Spinoza is an interesting philosopher. I disagree with many of his conclusions, but there are others that I find ingenious. I'm not necessarily in support of his version of the ontological argument, but it's definitely something to think about.
1. Inability to exist is impotence. (Premise)
2. Ability to exist is power. (Premise)
3. If only finite entities exist, then finite entities are more powerful than an infinite entity. (From 1 and 2)
4. Finite entities are not more powerful than an infinite entity. (Premise)
5. Either an infinite entity exists or nothing at all exists. (From 3 and 4)
6. Something exists. (Premise)
7. Therefore, an infinite entity exists. (From 5 and 6) 
Premise (6) is, in fact, a posteriori. This leads many philosophers to conclude that Spinoza is here defending not an ontological argument, but a cosmological argument. I'm inclined to agree.
I can see (1) and (2) being somewhat controversial, but I also think most people would agree with both premises because of an intuition concerning the relationship between power and existence. Could something that has no power at all even exist? Moreover, isn't it a sign of power to exist necessarily than to possibly fail to exist at some time? This would also lend support to premises (3) and (4). Premise (5) is true (assuming that 1 - 4 are true) because if there were only finite entities in existence, it would be because they are more powerful than an infinite entity, which (4) states is false. As a result, it anything at all exists, it implies that an infinite entity exists. Given that something exists, per premise (6), it follows that an infinite entity (God) exists.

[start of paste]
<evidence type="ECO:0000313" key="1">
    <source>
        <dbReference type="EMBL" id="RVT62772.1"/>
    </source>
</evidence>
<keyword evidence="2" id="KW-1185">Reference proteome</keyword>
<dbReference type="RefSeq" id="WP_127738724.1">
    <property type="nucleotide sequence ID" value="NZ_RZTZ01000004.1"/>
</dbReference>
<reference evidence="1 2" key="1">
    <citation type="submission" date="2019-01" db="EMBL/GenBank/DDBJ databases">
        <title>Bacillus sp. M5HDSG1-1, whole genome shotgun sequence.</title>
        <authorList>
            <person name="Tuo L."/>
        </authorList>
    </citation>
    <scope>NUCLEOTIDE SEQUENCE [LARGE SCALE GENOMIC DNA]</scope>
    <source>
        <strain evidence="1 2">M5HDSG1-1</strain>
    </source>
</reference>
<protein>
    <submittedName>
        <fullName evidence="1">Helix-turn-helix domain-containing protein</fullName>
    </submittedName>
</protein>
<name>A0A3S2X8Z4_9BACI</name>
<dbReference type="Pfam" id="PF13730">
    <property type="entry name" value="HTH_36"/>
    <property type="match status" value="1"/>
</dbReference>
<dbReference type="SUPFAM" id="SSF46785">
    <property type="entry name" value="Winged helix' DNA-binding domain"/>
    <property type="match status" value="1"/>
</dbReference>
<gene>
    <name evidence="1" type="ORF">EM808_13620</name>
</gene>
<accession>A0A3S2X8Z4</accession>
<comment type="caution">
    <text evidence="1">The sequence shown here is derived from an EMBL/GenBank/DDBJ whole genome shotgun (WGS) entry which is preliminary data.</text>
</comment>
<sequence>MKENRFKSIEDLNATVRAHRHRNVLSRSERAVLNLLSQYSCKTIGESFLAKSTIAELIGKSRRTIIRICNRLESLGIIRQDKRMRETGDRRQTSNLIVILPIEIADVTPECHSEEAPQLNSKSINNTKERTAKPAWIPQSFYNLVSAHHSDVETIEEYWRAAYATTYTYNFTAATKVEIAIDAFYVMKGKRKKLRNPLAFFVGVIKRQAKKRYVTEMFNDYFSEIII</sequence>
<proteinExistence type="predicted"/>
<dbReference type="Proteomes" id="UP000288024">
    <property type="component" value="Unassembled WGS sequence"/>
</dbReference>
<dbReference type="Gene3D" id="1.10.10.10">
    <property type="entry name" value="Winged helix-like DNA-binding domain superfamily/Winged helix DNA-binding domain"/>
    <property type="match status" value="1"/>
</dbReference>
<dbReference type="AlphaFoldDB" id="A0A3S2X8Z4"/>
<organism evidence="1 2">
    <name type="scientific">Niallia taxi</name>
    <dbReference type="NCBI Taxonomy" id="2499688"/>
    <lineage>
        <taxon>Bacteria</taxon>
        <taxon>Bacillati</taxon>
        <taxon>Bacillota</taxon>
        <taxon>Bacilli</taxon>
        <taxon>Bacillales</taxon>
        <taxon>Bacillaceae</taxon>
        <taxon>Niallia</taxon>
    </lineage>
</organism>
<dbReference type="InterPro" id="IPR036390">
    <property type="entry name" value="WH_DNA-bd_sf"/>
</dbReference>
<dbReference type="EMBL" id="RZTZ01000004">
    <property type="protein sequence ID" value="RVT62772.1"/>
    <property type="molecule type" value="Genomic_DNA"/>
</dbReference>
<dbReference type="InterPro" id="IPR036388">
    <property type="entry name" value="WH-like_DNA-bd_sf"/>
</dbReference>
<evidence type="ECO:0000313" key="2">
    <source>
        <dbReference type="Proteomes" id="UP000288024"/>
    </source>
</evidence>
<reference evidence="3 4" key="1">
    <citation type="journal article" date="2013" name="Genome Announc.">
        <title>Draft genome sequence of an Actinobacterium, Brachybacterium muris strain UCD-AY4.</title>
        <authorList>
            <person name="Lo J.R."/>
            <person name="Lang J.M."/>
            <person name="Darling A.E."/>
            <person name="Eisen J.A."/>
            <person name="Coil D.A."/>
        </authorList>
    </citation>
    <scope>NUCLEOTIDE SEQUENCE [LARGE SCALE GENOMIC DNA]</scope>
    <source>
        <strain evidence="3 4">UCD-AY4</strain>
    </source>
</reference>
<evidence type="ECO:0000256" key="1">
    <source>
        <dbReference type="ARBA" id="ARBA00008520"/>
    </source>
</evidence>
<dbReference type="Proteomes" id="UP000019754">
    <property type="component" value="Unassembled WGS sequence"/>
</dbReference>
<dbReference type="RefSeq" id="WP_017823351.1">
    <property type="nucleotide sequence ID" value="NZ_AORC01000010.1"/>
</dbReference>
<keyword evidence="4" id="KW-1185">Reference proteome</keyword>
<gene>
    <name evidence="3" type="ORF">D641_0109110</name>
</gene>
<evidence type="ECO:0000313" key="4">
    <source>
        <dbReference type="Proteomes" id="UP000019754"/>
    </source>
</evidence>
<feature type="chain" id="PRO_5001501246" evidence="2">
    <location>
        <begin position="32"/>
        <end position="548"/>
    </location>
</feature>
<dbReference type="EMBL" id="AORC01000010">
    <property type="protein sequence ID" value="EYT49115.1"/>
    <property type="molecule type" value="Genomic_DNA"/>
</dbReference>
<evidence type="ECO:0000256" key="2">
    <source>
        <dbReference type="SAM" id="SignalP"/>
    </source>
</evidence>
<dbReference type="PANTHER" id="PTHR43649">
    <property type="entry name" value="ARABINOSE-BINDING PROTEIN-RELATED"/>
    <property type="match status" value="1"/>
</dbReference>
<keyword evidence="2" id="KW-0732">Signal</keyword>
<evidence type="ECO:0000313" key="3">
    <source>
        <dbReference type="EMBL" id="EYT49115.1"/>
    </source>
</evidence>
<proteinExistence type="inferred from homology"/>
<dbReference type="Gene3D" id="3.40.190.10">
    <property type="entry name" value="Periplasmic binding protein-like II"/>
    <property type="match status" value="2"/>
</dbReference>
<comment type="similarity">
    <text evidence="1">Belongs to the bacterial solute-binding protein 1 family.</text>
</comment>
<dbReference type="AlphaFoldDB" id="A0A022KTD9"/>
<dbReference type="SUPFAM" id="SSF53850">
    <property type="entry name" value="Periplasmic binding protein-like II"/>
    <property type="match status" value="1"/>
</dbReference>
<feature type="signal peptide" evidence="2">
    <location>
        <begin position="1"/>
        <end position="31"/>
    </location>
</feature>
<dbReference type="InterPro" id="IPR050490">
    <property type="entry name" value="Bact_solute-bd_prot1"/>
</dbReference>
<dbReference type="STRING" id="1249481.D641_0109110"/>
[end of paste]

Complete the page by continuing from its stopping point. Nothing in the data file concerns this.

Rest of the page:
Where I obviously disagree with Spinoza is on his pantheism. He associates God (the infinite entity) with everything because he assumes that to be distinct from the infinite is to not exist at all, but to have any attribute in common with the infinite implies that the two entities are one and the same. The fallacy here is fairly easy to detect. Two entities can be distinct even though they share one or more attributes, since they may differ in other attributes. This is confirmed by our additional observations that some things (finite entities) come to be and pass away. They wouldn't fail to exist if they were identical with the infinite.
But, who knows? Maybe I'm oversimplifying Spinoza's view. In any case, it's something to think about.
 For a similar rendering, see: William Lane Craig, The Cosmological Argument from Plato to Leibniz, Wipf and Stock Publishers, 2001, p. 244.